Wednesday, September 26, 2012

2012 Canadian content: FC Edmonton final report

The NASL regular season is a wrap, and so to the competitive year for FC Edmonton. The Eddies finished out of the playoffs in a league where 6 of 8 teams advance (as a Blue Bomber fan I'm no stranger to this particular brand of achievement) and bottom of the table.

A comprehensive review of their season has been compiled by the never-at-a-loss-for words Ben Massey. Having only watched part of 2 or 3 matches this season, I have neither the interest nor the ability required to compete with his analysis.

Instead, allow me to highlight the only table FC Edmonton will be topping this season: the ranking of Canada's pro teams by Canadian content based on minutes played.

The complete dataset for all 4 teams is available as a Google Docs Drive spreadsheet. Below is the Eddies-relevant summary:

FC EDMONTON
Competition CDN Total Percent
NASL Regular Season 15786 26539 59.48%
Canadian Championship 1235 1980 62.37%
Totals 17021 28519 59.68%

A brief explanation of the numbers:
  • One would normally expect the total minutes to be some multiple of 990 (11 positions * 90 minutes per game).  This is not the case because minutes forfeited due to red cards are not counted (in a game where player was sent off in the 49th minute, the team's total would be 949)
  • Real minutes for substitutes are generally under-reported.  In most cases a sub who enters in the 85th minute will play 8 or 9 minutes depending on how much time is added on. Since data on time added is generally incomplete, the data for the sub and substituted player must add up to 90.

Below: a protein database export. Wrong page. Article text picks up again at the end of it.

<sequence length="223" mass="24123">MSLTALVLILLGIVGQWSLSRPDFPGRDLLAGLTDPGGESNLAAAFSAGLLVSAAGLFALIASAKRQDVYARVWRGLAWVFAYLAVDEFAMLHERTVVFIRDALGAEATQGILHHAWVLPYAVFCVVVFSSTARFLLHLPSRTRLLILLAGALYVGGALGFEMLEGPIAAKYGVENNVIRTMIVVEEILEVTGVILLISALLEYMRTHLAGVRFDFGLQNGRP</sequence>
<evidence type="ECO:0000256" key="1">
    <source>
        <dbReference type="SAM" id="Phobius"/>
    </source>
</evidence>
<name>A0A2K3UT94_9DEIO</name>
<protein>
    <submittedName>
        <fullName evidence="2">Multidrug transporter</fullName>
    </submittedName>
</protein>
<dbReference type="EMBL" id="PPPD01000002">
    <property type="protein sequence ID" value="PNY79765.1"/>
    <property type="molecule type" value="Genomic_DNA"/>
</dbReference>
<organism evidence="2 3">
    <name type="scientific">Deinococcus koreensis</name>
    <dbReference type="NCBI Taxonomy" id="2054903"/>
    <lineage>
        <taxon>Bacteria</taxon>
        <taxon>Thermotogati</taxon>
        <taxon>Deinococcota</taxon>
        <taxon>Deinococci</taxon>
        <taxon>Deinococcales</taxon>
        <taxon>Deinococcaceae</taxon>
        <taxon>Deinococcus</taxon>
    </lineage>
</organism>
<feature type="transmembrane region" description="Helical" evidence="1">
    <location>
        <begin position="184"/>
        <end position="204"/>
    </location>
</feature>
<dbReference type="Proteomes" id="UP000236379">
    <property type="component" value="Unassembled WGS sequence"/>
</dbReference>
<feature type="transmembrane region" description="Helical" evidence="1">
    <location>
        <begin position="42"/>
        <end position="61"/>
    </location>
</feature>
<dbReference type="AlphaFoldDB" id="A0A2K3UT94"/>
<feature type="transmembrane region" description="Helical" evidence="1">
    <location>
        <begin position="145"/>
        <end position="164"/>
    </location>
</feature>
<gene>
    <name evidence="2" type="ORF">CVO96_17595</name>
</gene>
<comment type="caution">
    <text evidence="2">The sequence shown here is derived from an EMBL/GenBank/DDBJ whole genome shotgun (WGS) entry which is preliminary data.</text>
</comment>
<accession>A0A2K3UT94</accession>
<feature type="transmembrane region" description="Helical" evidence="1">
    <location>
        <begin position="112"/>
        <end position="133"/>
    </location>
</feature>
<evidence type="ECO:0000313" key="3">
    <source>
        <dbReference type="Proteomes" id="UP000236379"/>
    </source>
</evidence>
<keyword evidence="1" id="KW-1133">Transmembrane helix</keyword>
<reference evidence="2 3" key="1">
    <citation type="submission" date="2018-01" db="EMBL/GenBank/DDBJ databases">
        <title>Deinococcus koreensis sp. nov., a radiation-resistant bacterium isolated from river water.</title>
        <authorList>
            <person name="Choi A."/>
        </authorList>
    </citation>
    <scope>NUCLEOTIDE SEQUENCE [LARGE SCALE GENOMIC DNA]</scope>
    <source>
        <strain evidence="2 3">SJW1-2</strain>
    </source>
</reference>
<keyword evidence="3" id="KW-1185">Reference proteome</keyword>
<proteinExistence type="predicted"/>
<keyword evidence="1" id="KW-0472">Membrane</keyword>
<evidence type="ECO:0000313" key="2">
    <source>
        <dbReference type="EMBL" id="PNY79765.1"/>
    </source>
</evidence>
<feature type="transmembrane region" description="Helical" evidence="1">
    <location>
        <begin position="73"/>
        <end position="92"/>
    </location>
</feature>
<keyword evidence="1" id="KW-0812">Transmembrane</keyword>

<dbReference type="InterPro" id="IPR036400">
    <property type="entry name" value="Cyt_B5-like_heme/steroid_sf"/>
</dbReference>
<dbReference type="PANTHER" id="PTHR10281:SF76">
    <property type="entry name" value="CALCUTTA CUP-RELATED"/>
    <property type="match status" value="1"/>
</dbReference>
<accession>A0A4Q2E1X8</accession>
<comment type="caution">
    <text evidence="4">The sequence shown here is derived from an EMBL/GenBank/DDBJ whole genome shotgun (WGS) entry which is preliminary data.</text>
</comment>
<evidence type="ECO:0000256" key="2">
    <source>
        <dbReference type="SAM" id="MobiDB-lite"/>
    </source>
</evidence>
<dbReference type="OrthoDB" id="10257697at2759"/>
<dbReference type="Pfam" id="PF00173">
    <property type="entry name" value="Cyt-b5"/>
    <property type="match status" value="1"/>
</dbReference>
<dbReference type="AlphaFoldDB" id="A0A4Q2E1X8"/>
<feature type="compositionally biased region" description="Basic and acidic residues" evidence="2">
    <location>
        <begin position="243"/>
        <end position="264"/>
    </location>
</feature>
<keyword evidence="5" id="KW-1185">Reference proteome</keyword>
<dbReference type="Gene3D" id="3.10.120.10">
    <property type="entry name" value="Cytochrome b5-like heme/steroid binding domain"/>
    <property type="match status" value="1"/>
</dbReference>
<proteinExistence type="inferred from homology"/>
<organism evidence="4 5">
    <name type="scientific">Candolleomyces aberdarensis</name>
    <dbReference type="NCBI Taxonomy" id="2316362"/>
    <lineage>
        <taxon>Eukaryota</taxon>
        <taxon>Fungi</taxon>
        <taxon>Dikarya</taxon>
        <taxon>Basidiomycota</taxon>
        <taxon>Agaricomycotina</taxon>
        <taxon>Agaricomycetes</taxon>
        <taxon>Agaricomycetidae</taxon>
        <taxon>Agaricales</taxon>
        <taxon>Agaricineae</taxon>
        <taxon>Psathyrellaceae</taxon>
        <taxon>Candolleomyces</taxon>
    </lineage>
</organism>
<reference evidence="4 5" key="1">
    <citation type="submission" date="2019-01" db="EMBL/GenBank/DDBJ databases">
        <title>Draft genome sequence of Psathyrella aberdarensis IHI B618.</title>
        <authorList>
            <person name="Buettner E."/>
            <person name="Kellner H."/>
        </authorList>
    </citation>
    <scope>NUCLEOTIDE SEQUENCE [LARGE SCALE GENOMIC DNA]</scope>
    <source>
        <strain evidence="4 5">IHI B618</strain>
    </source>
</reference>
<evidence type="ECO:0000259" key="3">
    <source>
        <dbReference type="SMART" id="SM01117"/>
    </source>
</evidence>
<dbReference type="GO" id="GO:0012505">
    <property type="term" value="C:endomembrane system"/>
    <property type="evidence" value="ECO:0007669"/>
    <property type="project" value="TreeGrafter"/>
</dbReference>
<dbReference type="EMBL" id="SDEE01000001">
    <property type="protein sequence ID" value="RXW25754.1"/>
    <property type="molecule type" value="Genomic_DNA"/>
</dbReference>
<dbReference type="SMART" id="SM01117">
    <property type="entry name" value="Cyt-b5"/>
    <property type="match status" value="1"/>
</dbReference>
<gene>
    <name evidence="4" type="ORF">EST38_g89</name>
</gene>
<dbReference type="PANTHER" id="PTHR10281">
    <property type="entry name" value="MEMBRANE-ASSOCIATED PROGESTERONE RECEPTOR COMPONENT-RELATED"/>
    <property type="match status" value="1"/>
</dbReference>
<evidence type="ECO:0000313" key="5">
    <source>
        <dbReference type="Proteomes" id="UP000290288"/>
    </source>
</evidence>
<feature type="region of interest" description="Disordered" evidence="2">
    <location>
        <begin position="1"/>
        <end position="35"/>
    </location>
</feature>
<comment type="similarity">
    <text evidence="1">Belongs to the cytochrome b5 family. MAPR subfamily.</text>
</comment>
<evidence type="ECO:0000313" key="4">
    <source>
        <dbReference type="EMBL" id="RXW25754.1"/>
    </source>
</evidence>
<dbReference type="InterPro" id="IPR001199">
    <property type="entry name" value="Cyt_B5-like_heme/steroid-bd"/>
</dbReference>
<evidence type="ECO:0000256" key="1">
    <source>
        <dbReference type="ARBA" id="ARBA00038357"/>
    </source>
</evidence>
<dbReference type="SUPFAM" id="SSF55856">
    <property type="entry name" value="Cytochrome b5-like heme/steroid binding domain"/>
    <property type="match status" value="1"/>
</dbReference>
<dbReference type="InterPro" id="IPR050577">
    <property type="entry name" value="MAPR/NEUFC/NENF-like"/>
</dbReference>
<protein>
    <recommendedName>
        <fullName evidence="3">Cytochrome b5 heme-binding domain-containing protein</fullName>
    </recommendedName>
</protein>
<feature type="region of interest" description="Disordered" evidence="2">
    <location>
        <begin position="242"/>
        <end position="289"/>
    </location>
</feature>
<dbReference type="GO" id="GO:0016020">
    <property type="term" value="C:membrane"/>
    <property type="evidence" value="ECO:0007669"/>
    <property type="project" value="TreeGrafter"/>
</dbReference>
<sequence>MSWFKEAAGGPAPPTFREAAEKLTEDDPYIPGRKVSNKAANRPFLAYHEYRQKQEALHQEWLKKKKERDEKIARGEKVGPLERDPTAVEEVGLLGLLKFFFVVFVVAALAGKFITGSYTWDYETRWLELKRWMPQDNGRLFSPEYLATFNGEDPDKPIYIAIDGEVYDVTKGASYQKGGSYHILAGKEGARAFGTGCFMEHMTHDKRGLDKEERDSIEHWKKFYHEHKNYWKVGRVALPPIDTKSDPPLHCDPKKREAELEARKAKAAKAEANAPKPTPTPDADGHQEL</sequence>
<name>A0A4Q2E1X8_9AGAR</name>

Edmonton's final percentage of 59.7% is far and away the highest among Canada's pro teams. Though the MLS season has a few games remaining, none of the three teams in that league are close (Toronto is nearest; their rating is currently 26.4% and has been in decline most of the year).  But Edmonton's 2012 number represents a sharp drop-off from last year's 77.3%.

2011 was surprising both for the high proportion of minutes awarded to Canadian players, and Edmonton's relative success as an expansion team (they qualified for the playoffs and promptly crashed out with a 5-0 loss to Fort Lauderdale). Some of the changes that affected the nationality balance of the team may also have been responsible for their on-field woes in 2012. Disappointing seasons from import regulars such as Kevin Hatchi, Serisay Barthelemy and Yashir Pinto may be partly to blame.

Among the Canadians, the top 3 in terms of minutes were defenders Paul Hamilton (2024 minutes) and Antonio Rago (1946) and midfielder Shaun Saiko (1817). The latter was also the team's leader in goals scored with 7, yet was still frozen out of the lineup for much of the second half of the season.

Edmonton does deserve credit for mining the oft-overlooked talent pool of Canadian Interuniversity Sport (CIS). In addition to Hamilton, who spent several years at Trinity Western University, the Edmonton roster includes another XXXX players who formerly played collegiately in Canada: Paul Craig (attended UPEI, 693 minutes in 2012), Elvir Gigolaj (St Mary's, 167 minutes), and keeper John Smits (University of Toronto, 630 minutes)

Looking forward to 2013, one would hope that a continued willingness to feature Canadian talent will correlate to greater success in the standings.

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